Saturday, December 28, 2013


Top Ten Films in 2013

It's the time of the year again. I see a trend that instead of top ten, people start to compose top 10, 15, 20, 25, or whatever number films of 2013. However, I am going to stick with ten for another year, for no reason.

During the entire calendar year of 2013, I watched 338 feature films. Again, my top ten films are selected from the films I saw during the calendar year of 2013, not based on when they are released in the theaters. That is how I define "a film in 2013" for me. Allow me to explain the reason behind this: we are living in a small and more complicated world now. If I fly to Beijing or Europe and see a film that has not opened in San Francisco or New York City, does this film belong to 2012, or 2013, or 2013? Why should a film's year be based on a US release date?

Here are the top ten best feature films I saw in 2013.

  1. Before Midnight (USA 2012 | 108 min. | My review)

    Eighteen years later since we first met the two protagonists, these two arresting characters become more mature physically, but they are also more charming, charismatic, intellectual, cultured, and illuminating.

    Before Midnight official site

  2. Like Father, Like Son (そして父になる | Japan 2013 | in Japanese | 120 min. | My Review)

    In his latest film, renowned Japanese writer/director Hirokazu Koreeda (是枝 裕和) once again works his magic and tells a deeply touching story that explores the true meaning of a family bond.

    Like Father, Like Son Official Site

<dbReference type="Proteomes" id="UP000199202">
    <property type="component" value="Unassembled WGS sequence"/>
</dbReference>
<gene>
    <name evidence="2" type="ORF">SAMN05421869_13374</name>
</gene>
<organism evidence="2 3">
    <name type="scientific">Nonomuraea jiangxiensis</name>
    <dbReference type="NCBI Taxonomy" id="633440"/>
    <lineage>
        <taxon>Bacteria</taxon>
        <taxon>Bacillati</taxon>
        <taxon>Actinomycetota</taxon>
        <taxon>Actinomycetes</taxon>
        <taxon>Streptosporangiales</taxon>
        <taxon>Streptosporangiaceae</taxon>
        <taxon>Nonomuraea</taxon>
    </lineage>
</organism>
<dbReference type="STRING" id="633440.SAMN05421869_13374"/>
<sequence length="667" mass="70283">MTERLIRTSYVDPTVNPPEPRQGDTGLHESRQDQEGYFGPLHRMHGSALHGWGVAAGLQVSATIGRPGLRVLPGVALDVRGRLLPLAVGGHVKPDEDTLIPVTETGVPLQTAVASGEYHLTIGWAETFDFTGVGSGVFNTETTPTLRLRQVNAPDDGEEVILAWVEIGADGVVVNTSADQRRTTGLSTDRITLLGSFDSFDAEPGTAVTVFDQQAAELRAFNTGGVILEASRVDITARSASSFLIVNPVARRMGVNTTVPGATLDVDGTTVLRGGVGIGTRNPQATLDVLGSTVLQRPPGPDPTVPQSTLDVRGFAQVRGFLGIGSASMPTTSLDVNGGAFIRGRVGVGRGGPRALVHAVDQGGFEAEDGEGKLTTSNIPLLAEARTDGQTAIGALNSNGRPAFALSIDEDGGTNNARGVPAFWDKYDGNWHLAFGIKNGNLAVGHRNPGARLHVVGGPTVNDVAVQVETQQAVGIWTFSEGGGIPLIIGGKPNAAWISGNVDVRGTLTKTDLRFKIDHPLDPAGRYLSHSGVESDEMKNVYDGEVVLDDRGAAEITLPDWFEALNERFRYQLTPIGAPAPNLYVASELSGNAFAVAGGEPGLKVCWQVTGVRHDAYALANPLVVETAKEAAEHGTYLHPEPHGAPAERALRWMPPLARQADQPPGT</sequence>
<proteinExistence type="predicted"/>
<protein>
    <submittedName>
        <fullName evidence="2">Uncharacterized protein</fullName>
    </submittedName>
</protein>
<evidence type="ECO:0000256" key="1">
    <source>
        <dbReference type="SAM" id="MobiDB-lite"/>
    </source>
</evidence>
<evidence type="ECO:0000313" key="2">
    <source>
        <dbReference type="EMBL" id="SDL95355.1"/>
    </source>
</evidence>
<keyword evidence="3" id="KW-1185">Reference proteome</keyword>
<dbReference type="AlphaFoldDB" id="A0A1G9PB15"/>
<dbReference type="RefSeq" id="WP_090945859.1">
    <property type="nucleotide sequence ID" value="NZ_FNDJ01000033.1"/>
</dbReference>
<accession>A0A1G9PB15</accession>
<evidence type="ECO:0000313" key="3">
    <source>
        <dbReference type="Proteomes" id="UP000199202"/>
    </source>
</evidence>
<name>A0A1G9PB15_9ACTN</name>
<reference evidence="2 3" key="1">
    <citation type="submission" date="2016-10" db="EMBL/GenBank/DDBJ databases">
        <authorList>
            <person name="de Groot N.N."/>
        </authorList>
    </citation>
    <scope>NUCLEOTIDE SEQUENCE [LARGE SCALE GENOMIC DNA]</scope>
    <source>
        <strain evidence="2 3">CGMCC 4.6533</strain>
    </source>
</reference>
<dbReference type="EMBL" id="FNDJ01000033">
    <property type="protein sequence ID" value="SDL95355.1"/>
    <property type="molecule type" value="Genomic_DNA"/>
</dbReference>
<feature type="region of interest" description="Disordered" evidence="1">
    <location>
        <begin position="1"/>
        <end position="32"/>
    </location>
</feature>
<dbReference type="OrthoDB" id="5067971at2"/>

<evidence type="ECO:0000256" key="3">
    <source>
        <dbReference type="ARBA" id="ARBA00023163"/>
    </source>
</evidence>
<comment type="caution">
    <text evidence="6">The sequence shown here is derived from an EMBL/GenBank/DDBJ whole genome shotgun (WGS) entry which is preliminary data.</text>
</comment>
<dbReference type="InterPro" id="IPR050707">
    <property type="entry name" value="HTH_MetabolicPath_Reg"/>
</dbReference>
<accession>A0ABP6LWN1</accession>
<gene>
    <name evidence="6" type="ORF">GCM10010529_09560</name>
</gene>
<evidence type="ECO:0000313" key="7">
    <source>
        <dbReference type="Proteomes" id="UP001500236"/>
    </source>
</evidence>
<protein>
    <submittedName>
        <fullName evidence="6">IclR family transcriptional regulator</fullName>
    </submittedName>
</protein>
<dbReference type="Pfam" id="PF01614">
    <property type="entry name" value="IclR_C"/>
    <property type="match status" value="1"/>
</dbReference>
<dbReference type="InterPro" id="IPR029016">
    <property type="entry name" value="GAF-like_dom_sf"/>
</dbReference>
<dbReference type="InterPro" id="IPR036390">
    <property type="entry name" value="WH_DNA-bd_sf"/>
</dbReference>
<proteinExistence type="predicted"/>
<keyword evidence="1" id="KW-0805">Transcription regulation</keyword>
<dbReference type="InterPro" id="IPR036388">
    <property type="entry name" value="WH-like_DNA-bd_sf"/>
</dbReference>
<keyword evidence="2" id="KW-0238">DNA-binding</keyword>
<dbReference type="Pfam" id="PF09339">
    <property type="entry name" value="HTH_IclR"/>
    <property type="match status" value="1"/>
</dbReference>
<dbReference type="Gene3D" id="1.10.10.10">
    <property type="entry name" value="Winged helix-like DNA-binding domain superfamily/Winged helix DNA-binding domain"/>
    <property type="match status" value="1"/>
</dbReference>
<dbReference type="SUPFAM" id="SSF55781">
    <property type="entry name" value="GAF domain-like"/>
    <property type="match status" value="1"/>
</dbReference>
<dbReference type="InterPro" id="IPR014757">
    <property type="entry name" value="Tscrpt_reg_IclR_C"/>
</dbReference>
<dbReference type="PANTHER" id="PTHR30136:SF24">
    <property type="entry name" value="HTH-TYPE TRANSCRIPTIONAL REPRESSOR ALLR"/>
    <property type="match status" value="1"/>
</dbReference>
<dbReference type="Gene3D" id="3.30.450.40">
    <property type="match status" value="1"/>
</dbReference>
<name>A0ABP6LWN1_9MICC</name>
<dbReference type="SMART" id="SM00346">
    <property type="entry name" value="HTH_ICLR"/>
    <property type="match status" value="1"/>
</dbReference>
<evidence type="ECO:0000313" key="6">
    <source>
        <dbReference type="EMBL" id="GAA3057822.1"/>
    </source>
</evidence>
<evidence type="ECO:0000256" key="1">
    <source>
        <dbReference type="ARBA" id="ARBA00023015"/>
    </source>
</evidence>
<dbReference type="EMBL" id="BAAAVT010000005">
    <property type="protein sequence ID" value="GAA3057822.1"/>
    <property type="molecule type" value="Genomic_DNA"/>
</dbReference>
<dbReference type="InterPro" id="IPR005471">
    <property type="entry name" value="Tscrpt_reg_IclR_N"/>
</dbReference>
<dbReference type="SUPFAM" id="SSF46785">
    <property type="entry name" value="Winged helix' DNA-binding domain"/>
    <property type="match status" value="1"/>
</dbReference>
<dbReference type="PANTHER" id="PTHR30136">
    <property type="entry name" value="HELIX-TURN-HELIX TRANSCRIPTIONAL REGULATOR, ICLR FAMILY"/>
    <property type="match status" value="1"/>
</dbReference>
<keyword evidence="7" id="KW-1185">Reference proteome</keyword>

3. All Is Lost (USA 2013 | 107 min. | My capsule))

    Writer/director J. C. Chandor brilliantly creates a thriller with lyrical visual, few words (if any at all), and a tour-de-force performance by Robert Redford.

    All Is Lost Official Site

  4. Gravity (USA 2013 | 90 min.)

    A singular 3D movie going experience with breathtaking visual.

    Gravity Official Site

  5. 12 Years a Slave (USA 2013 | 134 min. | My review)

    The film makes you feel the excruciating pain as if those lashes are landing on your back; it evokes profound rage toward slavery; it captures slaves' humanity and spirit, as well as their horrific suffering. Director Steve McQueen's "12 Years a Slave" remarkably puts American's racial tension into a historical perspective and it should be included in every American school's curriculum.

    12 Years a Slave Official Site

  6. Stories We Tell (Canada 2012 | 108 min. | Documentary | My capsule)

    What a touching, engrossing, fascinating, intriguing, and amusing family story they tell in this film!

    Stories We Tell official site

  7. Frances Ha (USA 2012 | 86 min. | My capsule)

    It's impossible not to be enchanted by the film's colorful characters, witty one-liners, and the fantastic Greta Gerwig.

    Frances Ha official site

  8. Amour (Austria/France/Germany 2012 | in French | 127 min. | My review)

    This slow paced, impeccably precise, beautifully tender, and fascinatingly arresting Oscar-winning film tells a poignant story.

    Jean-Louis Trintignant and Emmanuelle Riva in AMOUR

  9. When the Bough Breaks (危巢 | China 2011 | in Chinese | 147 min. | Documentary | My review)

    Despite the glamorous outlook of the booming economy in China, millions migrant workers struggle to survive, while clinging on their hope for a better future. In a fly-on-the-wall style, Chinese director Ji Dan's (季丹) extraordinary documentary "When the Bough Breaks" tells a poignant story of such a family living in a slum in the outskirts of Beijing.

    When The Bough Breaks

  10. August: Osage County (USA 2013 | 121 min. | My review)

    Based on writer Tracy Letts's award-winning play, fantastically played by an ensemble cast including Meryl Streep, Julia Roberts, and Margo Martindale, August: Osage County dramatically and hilariously unfolds a carnage during a dysfunctional family's gathering in the deep South.

    August Osage County Official Site

Until next year...

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